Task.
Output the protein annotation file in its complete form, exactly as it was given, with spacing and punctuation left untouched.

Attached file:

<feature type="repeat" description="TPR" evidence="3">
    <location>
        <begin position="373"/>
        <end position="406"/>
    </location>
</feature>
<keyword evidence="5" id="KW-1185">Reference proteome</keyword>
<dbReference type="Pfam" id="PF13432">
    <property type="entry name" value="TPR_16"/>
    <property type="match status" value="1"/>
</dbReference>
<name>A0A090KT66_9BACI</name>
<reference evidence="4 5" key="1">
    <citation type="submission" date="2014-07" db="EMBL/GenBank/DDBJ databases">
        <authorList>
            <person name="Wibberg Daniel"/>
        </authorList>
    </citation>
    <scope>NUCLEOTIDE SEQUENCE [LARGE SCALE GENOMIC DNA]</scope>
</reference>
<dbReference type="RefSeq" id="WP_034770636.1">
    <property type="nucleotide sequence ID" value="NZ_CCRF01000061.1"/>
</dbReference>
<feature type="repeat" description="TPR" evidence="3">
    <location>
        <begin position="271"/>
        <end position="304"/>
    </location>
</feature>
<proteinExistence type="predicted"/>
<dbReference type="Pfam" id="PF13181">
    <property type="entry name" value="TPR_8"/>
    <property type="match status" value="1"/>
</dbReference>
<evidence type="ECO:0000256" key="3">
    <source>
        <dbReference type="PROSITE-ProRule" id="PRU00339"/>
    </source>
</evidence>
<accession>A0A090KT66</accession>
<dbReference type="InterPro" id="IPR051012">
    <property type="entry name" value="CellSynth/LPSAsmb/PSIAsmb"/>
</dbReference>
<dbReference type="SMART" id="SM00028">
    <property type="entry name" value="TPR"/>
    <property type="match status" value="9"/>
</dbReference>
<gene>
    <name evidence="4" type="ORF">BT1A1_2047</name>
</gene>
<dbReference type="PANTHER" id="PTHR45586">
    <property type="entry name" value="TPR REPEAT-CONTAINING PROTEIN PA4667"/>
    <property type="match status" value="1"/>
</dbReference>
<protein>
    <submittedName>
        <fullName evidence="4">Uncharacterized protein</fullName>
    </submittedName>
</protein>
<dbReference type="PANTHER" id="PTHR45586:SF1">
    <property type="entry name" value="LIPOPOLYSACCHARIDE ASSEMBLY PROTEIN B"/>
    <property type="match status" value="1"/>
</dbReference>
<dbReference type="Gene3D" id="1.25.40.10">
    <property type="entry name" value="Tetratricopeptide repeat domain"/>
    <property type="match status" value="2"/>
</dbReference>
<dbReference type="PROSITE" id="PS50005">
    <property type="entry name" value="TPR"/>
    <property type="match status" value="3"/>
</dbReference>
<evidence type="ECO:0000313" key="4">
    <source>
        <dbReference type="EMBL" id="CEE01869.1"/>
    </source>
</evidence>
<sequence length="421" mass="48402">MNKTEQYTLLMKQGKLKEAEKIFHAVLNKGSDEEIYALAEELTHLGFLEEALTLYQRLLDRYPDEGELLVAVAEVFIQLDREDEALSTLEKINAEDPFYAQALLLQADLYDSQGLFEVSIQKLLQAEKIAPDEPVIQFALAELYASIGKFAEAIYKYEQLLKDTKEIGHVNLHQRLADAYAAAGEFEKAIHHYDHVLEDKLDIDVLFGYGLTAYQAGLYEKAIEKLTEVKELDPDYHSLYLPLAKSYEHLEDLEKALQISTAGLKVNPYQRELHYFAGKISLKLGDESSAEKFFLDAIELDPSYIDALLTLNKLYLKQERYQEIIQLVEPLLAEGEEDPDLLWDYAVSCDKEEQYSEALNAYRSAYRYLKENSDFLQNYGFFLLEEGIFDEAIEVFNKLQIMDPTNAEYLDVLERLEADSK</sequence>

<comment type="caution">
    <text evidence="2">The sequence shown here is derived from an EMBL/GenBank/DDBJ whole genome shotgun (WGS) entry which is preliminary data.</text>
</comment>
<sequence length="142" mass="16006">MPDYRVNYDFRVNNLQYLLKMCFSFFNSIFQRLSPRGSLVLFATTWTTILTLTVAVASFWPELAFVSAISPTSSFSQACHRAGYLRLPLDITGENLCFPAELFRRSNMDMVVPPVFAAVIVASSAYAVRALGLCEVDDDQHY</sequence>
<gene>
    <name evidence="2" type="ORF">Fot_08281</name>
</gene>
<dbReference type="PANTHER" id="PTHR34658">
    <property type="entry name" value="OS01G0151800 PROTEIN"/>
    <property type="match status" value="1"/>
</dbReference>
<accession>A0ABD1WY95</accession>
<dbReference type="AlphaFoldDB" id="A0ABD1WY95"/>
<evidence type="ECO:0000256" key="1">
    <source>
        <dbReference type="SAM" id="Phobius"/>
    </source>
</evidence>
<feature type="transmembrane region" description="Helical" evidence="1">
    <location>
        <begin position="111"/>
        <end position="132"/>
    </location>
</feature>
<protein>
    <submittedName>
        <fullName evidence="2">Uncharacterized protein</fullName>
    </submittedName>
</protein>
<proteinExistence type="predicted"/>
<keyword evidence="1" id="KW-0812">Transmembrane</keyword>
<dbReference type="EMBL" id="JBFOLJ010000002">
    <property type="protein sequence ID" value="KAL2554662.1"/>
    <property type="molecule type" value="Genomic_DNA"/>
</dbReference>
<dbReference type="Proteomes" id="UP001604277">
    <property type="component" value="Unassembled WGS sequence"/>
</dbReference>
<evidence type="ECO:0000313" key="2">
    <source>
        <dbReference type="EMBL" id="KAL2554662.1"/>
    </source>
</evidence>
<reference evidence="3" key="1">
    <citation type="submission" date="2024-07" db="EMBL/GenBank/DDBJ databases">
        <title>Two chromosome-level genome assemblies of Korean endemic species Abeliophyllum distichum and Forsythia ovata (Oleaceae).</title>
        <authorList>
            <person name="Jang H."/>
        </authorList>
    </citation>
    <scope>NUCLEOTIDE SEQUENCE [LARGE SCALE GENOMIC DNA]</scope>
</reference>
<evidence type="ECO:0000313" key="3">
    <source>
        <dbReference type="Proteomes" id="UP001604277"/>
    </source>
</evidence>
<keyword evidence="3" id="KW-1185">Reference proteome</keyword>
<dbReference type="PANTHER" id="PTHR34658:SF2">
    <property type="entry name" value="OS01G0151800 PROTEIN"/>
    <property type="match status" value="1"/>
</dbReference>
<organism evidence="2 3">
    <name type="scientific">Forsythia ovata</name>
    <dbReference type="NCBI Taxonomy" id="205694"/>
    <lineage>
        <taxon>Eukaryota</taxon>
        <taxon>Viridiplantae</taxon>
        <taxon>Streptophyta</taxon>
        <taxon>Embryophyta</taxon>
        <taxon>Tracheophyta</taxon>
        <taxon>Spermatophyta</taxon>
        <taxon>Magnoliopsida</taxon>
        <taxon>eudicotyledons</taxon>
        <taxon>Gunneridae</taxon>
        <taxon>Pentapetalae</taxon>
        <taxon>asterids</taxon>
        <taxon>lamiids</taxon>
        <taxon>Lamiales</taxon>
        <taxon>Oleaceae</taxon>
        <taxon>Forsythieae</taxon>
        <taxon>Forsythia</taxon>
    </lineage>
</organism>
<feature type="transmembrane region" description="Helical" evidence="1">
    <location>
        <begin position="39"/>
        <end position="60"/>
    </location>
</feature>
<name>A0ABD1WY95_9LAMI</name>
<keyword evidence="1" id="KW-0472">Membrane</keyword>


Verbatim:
<feature type="repeat" description="TPR" evidence="3">
    <location>
        <begin position="373"/>
        <end position="406"/>
    </location>
</feature>
<keyword evidence="5" id="KW-1185">Reference proteome</keyword>
<dbReference type="Pfam" id="PF13432">
    <property type="entry name" value="TPR_16"/>
    <property type="match status" value="1"/>
</dbReference>
<name>A0A090KT66_9BACI</name>
<reference evidence="4 5" key="1">
    <citation type="submission" date="2014-07" db="EMBL/GenBank/DDBJ databases">
        <authorList>
            <person name="Wibberg Daniel"/>
        </authorList>
    </citation>
    <scope>NUCLEOTIDE SEQUENCE [LARGE SCALE GENOMIC DNA]</scope>
</reference>
<dbReference type="RefSeq" id="WP_034770636.1">
    <property type="nucleotide sequence ID" value="NZ_CCRF01000061.1"/>
</dbReference>
<feature type="repeat" description="TPR" evidence="3">
    <location>
        <begin position="271"/>
        <end position="304"/>
    </location>
</feature>
<proteinExistence type="predicted"/>
<dbReference type="Pfam" id="PF13181">
    <property type="entry name" value="TPR_8"/>
    <property type="match status" value="1"/>
</dbReference>
<evidence type="ECO:0000256" key="3">
    <source>
        <dbReference type="PROSITE-ProRule" id="PRU00339"/>
    </source>
</evidence>
<accession>A0A090KT66</accession>
<dbReference type="InterPro" id="IPR051012">
    <property type="entry name" value="CellSynth/LPSAsmb/PSIAsmb"/>
</dbReference>
<dbReference type="SMART" id="SM00028">
    <property type="entry name" value="TPR"/>
    <property type="match status" value="9"/>
</dbReference>
<gene>
    <name evidence="4" type="ORF">BT1A1_2047</name>
</gene>
<dbReference type="PANTHER" id="PTHR45586">
    <property type="entry name" value="TPR REPEAT-CONTAINING PROTEIN PA4667"/>
    <property type="match status" value="1"/>
</dbReference>
<protein>
    <submittedName>
        <fullName evidence="4">Uncharacterized protein</fullName>
    </submittedName>
</protein>
<dbReference type="PANTHER" id="PTHR45586:SF1">
    <property type="entry name" value="LIPOPOLYSACCHARIDE ASSEMBLY PROTEIN B"/>
    <property type="match status" value="1"/>
</dbReference>
<dbReference type="Gene3D" id="1.25.40.10">
    <property type="entry name" value="Tetratricopeptide repeat domain"/>
    <property type="match status" value="2"/>
</dbReference>
<dbReference type="PROSITE" id="PS50005">
    <property type="entry name" value="TPR"/>
    <property type="match status" value="3"/>
</dbReference>
<evidence type="ECO:0000313" key="4">
    <source>
        <dbReference type="EMBL" id="CEE01869.1"/>
    </source>
</evidence>
<sequence length="421" mass="48402">MNKTEQYTLLMKQGKLKEAEKIFHAVLNKGSDEEIYALAEELTHLGFLEEALTLYQRLLDRYPDEGELLVAVAEVFIQLDREDEALSTLEKINAEDPFYAQALLLQADLYDSQGLFEVSIQKLLQAEKIAPDEPVIQFALAELYASIGKFAEAIYKYEQLLKDTKEIGHVNLHQRLADAYAAAGEFEKAIHHYDHVLEDKLDIDVLFGYGLTAYQAGLYEKAIEKLTEVKELDPDYHSLYLPLAKSYEHLEDLEKALQISTAGLKVNPYQRELHYFAGKISLKLGDESSAEKFFLDAIELDPSYIDALLTLNKLYLKQERYQEIIQLVEPLLAEGEEDPDLLWDYAVSCDKEEQYSEALNAYRSAYRYLKENSDFLQNYGFFLLEEGIFDEAIEVFNKLQIMDPTNAEYLDVLERLEADSK</sequence>

<comment type="caution">
    <text evidence="2">The sequence shown here is derived from an EMBL/GenBank/DDBJ whole genome shotgun (WGS) entry which is preliminary data.</text>
</comment>
<sequence length="142" mass="16006">MPDYRVNYDFRVNNLQYLLKMCFSFFNSIFQRLSPRGSLVLFATTWTTILTLTVAVASFWPELAFVSAISPTSSFSQACHRAGYLRLPLDITGENLCFPAELFRRSNMDMVVPPVFAAVIVASSAYAVRALGLCEVDDDQHY</sequence>
<gene>
    <name evidence="2" type="ORF">Fot_08281</name>
</gene>
<dbReference type="PANTHER" id="PTHR34658">
    <property type="entry name" value="OS01G0151800 PROTEIN"/>
    <property type="match status" value="1"/>
</dbReference>
<accession>A0ABD1WY95</accession>
<dbReference type="AlphaFoldDB" id="A0ABD1WY95"/>
<evidence type="ECO:0000256" key="1">
    <source>
        <dbReference type="SAM" id="Phobius"/>
    </source>
</evidence>
<feature type="transmembrane region" description="Helical" evidence="1">
    <location>
        <begin position="111"/>
        <end position="132"/>
    </location>
</feature>
<protein>
    <submittedName>
        <fullName evidence="2">Uncharacterized protein</fullName>
    </submittedName>
</protein>
<proteinExistence type="predicted"/>
<keyword evidence="1" id="KW-0812">Transmembrane</keyword>
<dbReference type="EMBL" id="JBFOLJ010000002">
    <property type="protein sequence ID" value="KAL2554662.1"/>
    <property type="molecule type" value="Genomic_DNA"/>
</dbReference>
<dbReference type="Proteomes" id="UP001604277">
    <property type="component" value="Unassembled WGS sequence"/>
</dbReference>
<evidence type="ECO:0000313" key="2">
    <source>
        <dbReference type="EMBL" id="KAL2554662.1"/>
    </source>
</evidence>
<reference evidence="3" key="1">
    <citation type="submission" date="2024-07" db="EMBL/GenBank/DDBJ databases">
        <title>Two chromosome-level genome assemblies of Korean endemic species Abeliophyllum distichum and Forsythia ovata (Oleaceae).</title>
        <authorList>
            <person name="Jang H."/>
        </authorList>
    </citation>
    <scope>NUCLEOTIDE SEQUENCE [LARGE SCALE GENOMIC DNA]</scope>
</reference>
<evidence type="ECO:0000313" key="3">
    <source>
        <dbReference type="Proteomes" id="UP001604277"/>
    </source>
</evidence>
<keyword evidence="3" id="KW-1185">Reference proteome</keyword>
<dbReference type="PANTHER" id="PTHR34658:SF2">
    <property type="entry name" value="OS01G0151800 PROTEIN"/>
    <property type="match status" value="1"/>
</dbReference>
<organism evidence="2 3">
    <name type="scientific">Forsythia ovata</name>
    <dbReference type="NCBI Taxonomy" id="205694"/>
    <lineage>
        <taxon>Eukaryota</taxon>
        <taxon>Viridiplantae</taxon>
        <taxon>Streptophyta</taxon>
        <taxon>Embryophyta</taxon>
        <taxon>Tracheophyta</taxon>
        <taxon>Spermatophyta</taxon>
        <taxon>Magnoliopsida</taxon>
        <taxon>eudicotyledons</taxon>
        <taxon>Gunneridae</taxon>
        <taxon>Pentapetalae</taxon>
        <taxon>asterids</taxon>
        <taxon>lamiids</taxon>
        <taxon>Lamiales</taxon>
        <taxon>Oleaceae</taxon>
        <taxon>Forsythieae</taxon>
        <taxon>Forsythia</taxon>
    </lineage>
</organism>
<feature type="transmembrane region" description="Helical" evidence="1">
    <location>
        <begin position="39"/>
        <end position="60"/>
    </location>
</feature>
<name>A0ABD1WY95_9LAMI</name>
<keyword evidence="1" id="KW-0472">Membrane</keyword>